Dr. Scott Deron has been working on a fascinating project to develop a “gift box,” a small yet sturdy box that can be given to any patient in most any setting. He intends to gift the boxes to his patients hospitalized for congestive heart failure. Upon opening the box the patient finds a cardboard tri-fold stating, “Knowledge is Power.” Within this tri-fold is a CD with personal success stories of patients who have taken responsibility for their own health and well-being. It is theorized that the symbolic gift box will heighten patient awareness and serve as a reminder of the power that exists within each of us. Patients empowered with this knowledge will be expected to take greater responsibility for their health and well-being by eating better, exercising regularly, and pursuing social connections.

The term “social connections” implies not only interaction with others but also an understanding of ourselves. Up until recent years, Western Medicine (as opposed to Eastern medicine) has dismissed the irrefutable connection between the mind and the body. There are undeniable examples of mind-body interactions that affect medical conditions seen daily in emergency rooms across the country. These include, but are certainly not limited to, myocardial infarctions and hypertension (related to stress), and panic attacks with overt physiologic manifestations. These common examples are merely “the tip of the iceberg.”

In order to provide optimal care, healthcare providers must have both awareness and understanding of the mind-body connection. Traditionally trained Western clinicians will gain the greatest understanding of this connection through the personal practice of mindfulness.

What is Mindfulness?

Mindfulness is an attentive awareness of the reality of things, especially in the present moment. It is a calm awareness of the reality of one’s bodily functions, feelings, thoughts and perceptions. When one is mindful, one observes one’s thoughts and feelings from a distance, without judging them as good or bad. Mindfulness practice means that rather than letting life pass you by, you live in the moment and awaken to each and every experience. There is evidence that mindfulness is not only profoundly healing, but it aids in prevention of disease through stress reduction, early diagnosis, and healthy lifestyle choices.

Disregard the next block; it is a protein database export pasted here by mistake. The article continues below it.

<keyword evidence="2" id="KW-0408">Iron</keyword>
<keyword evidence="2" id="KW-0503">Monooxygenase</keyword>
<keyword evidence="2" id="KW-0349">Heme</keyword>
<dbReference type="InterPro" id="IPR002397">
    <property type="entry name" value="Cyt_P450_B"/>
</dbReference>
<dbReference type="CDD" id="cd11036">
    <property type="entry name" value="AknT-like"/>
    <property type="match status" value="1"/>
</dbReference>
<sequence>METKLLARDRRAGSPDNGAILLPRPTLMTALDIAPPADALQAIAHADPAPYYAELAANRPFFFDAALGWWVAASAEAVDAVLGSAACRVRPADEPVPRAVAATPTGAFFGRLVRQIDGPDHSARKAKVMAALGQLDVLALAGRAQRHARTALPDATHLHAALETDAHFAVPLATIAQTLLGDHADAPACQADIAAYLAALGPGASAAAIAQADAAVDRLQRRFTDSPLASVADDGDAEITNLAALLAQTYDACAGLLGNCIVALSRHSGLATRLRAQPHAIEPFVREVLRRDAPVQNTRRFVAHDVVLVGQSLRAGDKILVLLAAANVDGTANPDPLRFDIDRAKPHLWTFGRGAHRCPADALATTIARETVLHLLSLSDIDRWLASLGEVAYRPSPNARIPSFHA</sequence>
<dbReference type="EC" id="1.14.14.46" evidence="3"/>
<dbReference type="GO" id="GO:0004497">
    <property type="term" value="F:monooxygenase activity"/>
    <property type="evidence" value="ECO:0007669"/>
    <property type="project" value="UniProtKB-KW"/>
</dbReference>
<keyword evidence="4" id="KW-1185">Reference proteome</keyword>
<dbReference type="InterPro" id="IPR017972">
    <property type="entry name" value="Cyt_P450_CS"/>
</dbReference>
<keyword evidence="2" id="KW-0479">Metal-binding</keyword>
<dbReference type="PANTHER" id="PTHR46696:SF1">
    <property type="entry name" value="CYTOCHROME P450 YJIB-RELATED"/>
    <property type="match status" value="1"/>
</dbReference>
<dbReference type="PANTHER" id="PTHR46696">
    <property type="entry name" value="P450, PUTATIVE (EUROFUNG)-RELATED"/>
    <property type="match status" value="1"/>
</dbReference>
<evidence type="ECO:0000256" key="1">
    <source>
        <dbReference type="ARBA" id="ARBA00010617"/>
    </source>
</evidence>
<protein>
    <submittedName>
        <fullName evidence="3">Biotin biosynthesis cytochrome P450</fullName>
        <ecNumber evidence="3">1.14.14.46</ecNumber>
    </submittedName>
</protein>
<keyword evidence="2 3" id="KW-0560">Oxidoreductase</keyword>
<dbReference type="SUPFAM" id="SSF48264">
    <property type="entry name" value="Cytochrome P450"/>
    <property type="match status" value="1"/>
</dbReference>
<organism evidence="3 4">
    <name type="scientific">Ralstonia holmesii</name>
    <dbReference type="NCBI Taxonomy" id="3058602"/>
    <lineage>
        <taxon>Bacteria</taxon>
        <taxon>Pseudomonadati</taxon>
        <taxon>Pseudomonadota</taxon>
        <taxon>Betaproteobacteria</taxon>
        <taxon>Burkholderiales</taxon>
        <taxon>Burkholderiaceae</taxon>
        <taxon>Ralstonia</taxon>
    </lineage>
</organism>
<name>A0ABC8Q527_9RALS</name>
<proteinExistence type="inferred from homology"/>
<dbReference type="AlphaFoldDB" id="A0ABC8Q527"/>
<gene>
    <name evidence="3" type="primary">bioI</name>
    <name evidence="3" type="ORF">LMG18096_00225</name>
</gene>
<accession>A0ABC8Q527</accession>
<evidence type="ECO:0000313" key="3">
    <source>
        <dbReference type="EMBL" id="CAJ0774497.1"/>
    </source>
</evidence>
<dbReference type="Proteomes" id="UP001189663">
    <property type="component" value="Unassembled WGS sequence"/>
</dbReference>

Drs. Herbert Benson and Jon Kabat-Zinn have been pioneers in the practice of mind/body medicine and mindfulness. Dr. Benson of Harvard University was one of the first Western physicians to discuss the importance of spirituality and mental processes in healing. He has extensively studied and defined the relaxation response and its effectiveness in counteracting the harmful effects of stress. Kabat-Zinn teaches mindfulness meditation as a technique for coping with stress, anxiety, pain and illness. He is the founder of the renowned Mindful-Based Stress Reduction (MBSR) programs, and is the author of Full Catastrophe Living, a book that describes these programs in detail.

Clinical trials of Mindfulness-based Stress Reduction Programs are being performed on a wide spectrum of patients and diseases including, but not limited to, depression, cancer, and HIV.11-15

Are Integrative Services Available at Lancaster General Health

Dr. Scott Deron has established a forum for educating patients who have received a coronary artery stent. His patients are offered “shared medical appointments” which typically include a group of 10 patients and their spouses. Each patient first receives a private physical examination and then is part of a physician-facilitated group discussion. The topics discussed include the main elements of Integrative Medicine: good nutrition, adequate exercise, and supportive social connections. Patient feedback on this program has been very positive.

I had the opportunity to interview one of Dr. Deron’s patients who participated in “shared medical appointments.” He found it very helpful to have group support and to know that “others were going through the same thing.” The group was diverse in age and the duration of their disease. Although this was the patient’s first cardiac stent, there were others in the group for whom this was their second or third. He said, “it made me realize, I didn’t want to do this again and I was going to listen.” He also explained that these group sessions effectively reinforced and elaborated on nutritional and exercise counseling provided during his hospital stay.

Some of Deron’s patients have shared their positive experiences in this program with other cardiologists in his group, with the result that some of his skeptical colleagues have become supporters of the program. One of Deron’s partners, Dr. Jose Ibarra, offers a complementary service to his patients; he takes groups of patients to the grocery store and instructs them how to read and understand food package labels.